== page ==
Directed Self-Placement (DSP)
Wake Forest Directed Self-Placement (DSP) will be due on June 9, 2017, at 11:59pm EST. All incoming first-year students, regardless of AP or IB credit, complete the DSP.
In Why Facts Don’t Change Our Minds, Elizabeth Kolbert reviews research focused on whether there is a connection between strong feelings about issues and deep understanding about those issues. After reading Why Facts Don’t Change Our Minds, write an essay in which you analyze and explain what you see as Kolbert’s main argument about the relation between strong feelings and deep understanding about issues.
Write an 800-1000 word academic essay that addresses the prompt that includes the following:
- Audience: write for an academic audience who may or may not have read Kolbert’s article.
- Focus: develop your essay around a clear, thoughtful, and compelling explanation of the key ideas in Kolbert’s text.
- Evidence: support your analysis with well-chosen evidence from Kolbert’s article.
- Structure: organize your essay in a way that supports and clarifies your key ideas.
When you have finished your DSP essay, click here to submit your DSP essay and answer the 10 reflection questions
WFU DSP in more detail:
At Wake Forest University, you have the opportunity to decide which first writing course is most appropriate for you. The DSP process helps you make that decision. For the 2017 DSP, you will read an article, write an academic essay in response to a writing prompt, submit your essay online, and answer 10 reflective questions about your experiences as a reader and writer. Because writing is essential to a university education, Wake Forest University requires all entering, first-year students to complete the DSP process before enrolling in their first writing course, regardless of AP or IB credit.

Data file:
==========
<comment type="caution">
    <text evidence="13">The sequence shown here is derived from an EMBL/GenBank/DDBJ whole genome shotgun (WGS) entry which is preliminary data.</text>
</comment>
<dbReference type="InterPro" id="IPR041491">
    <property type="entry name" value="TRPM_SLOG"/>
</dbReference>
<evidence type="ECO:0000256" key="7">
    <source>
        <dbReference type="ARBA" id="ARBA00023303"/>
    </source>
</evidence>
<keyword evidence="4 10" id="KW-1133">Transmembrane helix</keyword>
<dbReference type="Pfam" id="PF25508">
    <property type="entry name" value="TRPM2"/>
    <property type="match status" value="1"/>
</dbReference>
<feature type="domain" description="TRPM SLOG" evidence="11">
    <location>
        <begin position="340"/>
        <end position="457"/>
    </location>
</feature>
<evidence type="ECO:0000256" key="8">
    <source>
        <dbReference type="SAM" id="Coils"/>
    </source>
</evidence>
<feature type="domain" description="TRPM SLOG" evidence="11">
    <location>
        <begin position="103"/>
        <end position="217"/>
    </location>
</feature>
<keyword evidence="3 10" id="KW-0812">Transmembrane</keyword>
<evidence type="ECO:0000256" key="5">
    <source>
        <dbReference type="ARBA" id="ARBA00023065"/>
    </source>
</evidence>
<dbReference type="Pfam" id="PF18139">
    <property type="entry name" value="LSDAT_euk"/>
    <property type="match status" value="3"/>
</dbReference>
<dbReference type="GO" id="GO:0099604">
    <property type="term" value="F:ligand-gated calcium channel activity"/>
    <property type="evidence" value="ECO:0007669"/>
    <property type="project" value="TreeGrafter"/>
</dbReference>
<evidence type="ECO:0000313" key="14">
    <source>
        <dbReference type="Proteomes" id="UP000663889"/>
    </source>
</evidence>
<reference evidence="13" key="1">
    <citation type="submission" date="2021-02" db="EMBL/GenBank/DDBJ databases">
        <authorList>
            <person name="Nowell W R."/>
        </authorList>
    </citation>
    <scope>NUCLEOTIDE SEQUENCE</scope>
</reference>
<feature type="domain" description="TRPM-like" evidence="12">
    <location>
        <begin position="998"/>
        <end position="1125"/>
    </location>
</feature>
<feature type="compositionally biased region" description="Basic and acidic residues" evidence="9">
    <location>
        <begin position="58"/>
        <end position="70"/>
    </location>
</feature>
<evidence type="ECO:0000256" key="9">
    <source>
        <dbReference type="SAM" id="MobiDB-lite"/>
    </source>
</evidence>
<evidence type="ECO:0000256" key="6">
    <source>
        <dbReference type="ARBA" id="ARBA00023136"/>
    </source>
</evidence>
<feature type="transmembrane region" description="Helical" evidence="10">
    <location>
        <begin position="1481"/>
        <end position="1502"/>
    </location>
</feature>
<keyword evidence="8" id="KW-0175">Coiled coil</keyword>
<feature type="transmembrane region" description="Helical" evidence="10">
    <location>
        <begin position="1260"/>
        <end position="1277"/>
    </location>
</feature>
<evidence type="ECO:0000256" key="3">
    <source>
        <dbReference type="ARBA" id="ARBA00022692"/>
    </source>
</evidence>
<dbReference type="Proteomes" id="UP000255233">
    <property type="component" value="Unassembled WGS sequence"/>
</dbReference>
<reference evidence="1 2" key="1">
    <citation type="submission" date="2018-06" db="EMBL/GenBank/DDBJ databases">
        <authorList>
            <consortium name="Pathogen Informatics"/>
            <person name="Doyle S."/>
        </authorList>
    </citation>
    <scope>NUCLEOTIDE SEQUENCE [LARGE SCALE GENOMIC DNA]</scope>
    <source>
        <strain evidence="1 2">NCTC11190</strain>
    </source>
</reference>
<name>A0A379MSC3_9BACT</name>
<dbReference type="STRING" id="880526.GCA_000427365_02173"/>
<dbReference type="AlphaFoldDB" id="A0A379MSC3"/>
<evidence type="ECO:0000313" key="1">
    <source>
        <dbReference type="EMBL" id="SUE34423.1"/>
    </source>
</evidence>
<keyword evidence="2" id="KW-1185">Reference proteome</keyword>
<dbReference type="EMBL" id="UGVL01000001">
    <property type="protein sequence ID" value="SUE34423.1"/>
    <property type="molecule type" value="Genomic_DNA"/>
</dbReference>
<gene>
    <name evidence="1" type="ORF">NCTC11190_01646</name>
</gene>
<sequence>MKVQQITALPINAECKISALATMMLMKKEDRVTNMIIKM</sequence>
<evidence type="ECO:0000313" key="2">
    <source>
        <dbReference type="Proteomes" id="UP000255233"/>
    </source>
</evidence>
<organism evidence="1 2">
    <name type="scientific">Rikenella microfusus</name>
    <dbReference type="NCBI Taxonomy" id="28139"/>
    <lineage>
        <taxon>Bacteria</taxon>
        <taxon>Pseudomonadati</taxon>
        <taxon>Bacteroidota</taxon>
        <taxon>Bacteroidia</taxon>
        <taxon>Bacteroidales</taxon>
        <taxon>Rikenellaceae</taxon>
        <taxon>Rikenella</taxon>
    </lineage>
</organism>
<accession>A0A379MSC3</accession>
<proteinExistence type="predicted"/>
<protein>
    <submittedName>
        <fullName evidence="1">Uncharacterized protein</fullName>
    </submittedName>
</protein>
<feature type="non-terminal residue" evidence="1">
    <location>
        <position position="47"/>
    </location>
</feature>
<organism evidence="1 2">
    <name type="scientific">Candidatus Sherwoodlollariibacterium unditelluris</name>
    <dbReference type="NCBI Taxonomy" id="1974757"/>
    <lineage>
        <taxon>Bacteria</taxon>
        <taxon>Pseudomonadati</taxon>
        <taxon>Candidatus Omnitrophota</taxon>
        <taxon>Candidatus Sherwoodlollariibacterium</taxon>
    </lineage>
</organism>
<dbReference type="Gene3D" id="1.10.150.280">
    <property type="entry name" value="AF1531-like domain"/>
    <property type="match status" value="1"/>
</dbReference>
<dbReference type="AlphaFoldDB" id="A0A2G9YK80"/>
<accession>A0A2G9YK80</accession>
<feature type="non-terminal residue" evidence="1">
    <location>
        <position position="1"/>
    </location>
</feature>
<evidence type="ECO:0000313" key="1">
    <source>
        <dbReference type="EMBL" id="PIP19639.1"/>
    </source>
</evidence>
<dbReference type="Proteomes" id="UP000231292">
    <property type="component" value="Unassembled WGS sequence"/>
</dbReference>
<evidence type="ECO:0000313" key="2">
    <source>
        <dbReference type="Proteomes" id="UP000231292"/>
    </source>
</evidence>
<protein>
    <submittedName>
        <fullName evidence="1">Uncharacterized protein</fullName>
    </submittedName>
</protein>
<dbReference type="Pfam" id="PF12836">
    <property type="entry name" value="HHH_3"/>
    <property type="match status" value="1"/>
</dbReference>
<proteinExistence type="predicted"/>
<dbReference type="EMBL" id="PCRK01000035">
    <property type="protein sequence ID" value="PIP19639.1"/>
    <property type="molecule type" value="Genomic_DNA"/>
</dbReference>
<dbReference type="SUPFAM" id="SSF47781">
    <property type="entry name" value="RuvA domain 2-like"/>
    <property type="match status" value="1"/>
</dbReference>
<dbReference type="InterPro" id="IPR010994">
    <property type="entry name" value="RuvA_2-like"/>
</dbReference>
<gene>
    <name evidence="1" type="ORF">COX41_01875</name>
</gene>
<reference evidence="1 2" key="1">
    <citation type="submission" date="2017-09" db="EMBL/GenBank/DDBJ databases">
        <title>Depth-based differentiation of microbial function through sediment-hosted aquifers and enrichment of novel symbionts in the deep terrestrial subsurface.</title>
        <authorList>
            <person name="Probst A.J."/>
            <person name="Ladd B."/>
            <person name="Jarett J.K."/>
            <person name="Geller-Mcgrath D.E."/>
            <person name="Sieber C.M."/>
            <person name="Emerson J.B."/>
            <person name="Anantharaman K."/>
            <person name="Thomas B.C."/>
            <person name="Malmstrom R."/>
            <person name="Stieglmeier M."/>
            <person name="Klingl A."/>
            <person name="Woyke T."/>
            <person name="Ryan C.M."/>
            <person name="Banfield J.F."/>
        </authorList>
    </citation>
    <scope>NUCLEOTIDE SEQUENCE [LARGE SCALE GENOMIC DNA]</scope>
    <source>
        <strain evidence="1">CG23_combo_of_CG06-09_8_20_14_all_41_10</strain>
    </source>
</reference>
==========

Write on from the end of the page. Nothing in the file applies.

All newly enrolled students should submit the DSP essay and reflective questions by June 9, 2017.
As its name indicates, Directed Self-Placement (DSP) is especially useful for your own reflection and self-assessment. The essays and reflective question responses are not used to evaluate you or place you in a course; and you will not receive formal feedback on your essay or questions. Rather, the DSP process simulates a college-level reading and writing task through which you self-reflect on your preparedness for college-level writing. You will receive a course recommendation based on your answers to the reflective questions before the first round of course registration in July. You are invited to consider this recommendation alongside your other writing and reading experiences as you make the important choice about your first writing course. After you have finished the process and registered for your courses, your DSP essay will be sent to the professor of your first writing course so that he or she can see some of your writing before the start of the fall semester.
For information about the importance of DSP: DSP Video